Quite a bit has already been written online and offline praising Kiva, a charity harnessing the power of online social networking to enable everyday donors to directly support micro enterprise projects around the world.
However, just in case you haven’t heard of them, I thought I’d mention them here too – because as one of their ‘lenders’ (the lady above is Mrs Edowu in Togo, whose bicycle repair business I’m helping fund) I think their approach is fantastic, and because I think it can teach us all some very useful online fundraising lessons.
Kiva works like this: on its website it displays profiles of small business owners who need funding – typically around $1,000. You simply select the project you like the sound of and then contribute by credit card to its loan pool, in units of $25. Once the full funding is reached, the loan is disbursed via a local microcredit field partner. Over the next 18 months or so, the recipient pays it back on a monthly basis – with you receiving email updates as their business progresses. Once the money is paid back, you’re free to loan your share to another project. I’m no microfinance expert, but it seems like a wonderful idea to me – and I really enjoy being part of it.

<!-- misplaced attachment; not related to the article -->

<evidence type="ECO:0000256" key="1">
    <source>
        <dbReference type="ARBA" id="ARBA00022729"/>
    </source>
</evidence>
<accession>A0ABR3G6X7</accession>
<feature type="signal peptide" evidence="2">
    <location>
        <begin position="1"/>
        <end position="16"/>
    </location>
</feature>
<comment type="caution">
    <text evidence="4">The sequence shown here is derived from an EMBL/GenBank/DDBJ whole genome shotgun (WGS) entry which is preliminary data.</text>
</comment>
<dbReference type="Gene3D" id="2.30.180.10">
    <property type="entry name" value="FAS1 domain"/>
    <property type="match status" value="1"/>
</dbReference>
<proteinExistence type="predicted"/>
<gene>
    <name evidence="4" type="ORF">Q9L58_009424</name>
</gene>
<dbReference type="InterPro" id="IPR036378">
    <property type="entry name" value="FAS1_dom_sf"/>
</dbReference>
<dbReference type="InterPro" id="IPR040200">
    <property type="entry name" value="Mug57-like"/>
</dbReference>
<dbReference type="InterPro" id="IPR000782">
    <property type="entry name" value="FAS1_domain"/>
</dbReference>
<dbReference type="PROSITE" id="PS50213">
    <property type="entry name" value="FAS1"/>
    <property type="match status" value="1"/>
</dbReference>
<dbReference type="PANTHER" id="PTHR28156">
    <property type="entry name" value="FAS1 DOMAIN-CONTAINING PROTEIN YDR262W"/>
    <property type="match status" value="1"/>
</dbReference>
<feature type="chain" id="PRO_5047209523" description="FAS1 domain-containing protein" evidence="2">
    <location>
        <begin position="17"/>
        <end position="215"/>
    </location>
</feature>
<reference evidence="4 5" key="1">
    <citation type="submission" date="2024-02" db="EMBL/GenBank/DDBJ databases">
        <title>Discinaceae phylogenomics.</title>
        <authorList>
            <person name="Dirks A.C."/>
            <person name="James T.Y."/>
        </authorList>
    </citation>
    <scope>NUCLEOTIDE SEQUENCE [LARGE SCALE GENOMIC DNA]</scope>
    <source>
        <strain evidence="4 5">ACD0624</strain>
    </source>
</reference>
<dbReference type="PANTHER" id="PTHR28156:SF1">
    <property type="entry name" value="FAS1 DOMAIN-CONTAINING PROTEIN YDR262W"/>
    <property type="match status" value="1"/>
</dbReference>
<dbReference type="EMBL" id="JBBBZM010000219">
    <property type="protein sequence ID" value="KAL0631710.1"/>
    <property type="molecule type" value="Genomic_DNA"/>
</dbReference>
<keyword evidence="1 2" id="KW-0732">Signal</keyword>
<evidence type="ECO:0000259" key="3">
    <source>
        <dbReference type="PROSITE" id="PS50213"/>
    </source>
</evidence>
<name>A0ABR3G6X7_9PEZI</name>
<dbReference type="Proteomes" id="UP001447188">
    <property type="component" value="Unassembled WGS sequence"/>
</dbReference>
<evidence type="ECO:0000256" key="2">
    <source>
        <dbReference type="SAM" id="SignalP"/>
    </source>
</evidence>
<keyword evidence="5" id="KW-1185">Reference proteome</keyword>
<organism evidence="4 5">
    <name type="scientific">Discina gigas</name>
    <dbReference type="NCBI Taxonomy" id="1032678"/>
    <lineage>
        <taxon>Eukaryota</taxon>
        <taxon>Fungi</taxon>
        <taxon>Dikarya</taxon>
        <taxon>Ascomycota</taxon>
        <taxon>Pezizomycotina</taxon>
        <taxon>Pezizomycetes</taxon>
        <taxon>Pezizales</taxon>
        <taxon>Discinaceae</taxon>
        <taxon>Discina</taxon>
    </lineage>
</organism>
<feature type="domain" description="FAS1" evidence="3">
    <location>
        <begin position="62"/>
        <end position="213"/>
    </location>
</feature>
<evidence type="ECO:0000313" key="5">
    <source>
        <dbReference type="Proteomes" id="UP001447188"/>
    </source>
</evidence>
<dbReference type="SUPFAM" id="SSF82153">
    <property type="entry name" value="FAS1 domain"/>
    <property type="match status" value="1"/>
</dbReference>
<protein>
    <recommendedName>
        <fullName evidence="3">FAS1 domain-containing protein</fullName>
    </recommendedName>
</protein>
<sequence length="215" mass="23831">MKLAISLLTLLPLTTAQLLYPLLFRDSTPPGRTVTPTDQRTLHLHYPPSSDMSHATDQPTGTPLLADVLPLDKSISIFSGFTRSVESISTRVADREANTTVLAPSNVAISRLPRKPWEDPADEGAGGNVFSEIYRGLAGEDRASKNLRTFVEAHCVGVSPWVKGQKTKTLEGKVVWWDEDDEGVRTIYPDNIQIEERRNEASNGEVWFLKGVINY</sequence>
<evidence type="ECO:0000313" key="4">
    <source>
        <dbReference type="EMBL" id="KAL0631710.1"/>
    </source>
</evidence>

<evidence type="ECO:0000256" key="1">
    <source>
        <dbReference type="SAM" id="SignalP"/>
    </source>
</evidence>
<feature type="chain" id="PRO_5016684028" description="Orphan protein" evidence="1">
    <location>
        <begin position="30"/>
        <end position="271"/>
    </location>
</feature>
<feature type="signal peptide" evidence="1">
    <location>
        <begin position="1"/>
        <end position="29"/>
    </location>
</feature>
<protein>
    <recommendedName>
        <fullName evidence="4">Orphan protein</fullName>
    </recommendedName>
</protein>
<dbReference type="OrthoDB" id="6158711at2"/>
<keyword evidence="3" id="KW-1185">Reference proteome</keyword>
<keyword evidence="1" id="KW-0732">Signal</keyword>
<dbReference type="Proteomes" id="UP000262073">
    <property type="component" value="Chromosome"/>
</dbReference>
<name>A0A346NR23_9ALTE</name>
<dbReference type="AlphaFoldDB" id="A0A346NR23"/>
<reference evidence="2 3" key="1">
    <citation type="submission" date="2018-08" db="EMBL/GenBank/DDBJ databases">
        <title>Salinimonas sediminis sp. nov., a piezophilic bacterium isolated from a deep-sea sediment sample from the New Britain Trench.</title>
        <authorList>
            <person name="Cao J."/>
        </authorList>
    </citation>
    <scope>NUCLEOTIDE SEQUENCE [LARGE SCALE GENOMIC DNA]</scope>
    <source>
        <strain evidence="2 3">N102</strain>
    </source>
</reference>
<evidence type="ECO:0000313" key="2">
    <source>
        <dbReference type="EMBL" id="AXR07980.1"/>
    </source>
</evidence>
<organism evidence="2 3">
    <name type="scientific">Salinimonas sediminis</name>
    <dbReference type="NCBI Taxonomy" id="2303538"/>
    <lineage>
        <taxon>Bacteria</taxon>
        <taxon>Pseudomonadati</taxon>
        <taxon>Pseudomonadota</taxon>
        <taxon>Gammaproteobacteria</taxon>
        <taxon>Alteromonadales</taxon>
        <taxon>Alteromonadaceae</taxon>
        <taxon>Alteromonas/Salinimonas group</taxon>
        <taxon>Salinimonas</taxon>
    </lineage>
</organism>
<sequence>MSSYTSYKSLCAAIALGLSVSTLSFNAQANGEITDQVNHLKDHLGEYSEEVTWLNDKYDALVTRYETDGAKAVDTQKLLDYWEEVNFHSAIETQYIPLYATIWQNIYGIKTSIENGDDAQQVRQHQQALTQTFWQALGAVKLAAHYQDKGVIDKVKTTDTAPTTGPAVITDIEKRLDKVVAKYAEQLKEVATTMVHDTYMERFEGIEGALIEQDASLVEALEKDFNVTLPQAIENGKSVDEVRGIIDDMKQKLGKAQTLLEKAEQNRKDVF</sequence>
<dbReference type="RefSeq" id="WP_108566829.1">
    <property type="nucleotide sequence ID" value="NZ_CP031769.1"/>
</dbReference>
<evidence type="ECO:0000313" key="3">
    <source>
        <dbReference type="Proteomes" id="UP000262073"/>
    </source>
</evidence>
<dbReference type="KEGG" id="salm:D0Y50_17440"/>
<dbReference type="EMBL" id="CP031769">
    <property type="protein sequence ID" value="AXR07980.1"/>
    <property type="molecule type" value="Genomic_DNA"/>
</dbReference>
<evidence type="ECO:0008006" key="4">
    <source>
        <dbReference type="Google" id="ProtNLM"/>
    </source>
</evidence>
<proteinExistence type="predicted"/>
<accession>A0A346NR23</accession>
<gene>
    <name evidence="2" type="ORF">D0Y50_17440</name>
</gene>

But, what can we learn from Kiva for our own online fundraising? Well, here are just three things that occur to me – take a visit to their site and it’s sure to spark more ideas for you.
Firstly – I get a completely free choice as to which projects I wish to support – so, immediately I am more engaged. The internet enables us to do this without massive administration hassles – yet I know of very few charities who currently use technology to offer donors such personal choice.
Secondly – while other charities send me wizzy e-newsletters full of information of little relevance to me, it is my simple Kiva text emails that I really enjoy receiving – because they are ‘real’ updates about projects I have specifically chosen to support. The technology to enable complete personalisation of email communications is now pretty accessible – yet most organisations still use the same one size fits all ‘batch blast’ approach.
Thirdly – Kiva really understands the power of network marketing. As well as structuring their whole site like a social network – so I can see the profiles of all of the other ‘lenders’ to my projects – they also make it very easy to promote the site to your friends. From suggested email footer text to downloadable banner ads. Given how personally engaging the whole experience is, I’m sure ‘lender get lender’ recruitment must work a treat for them.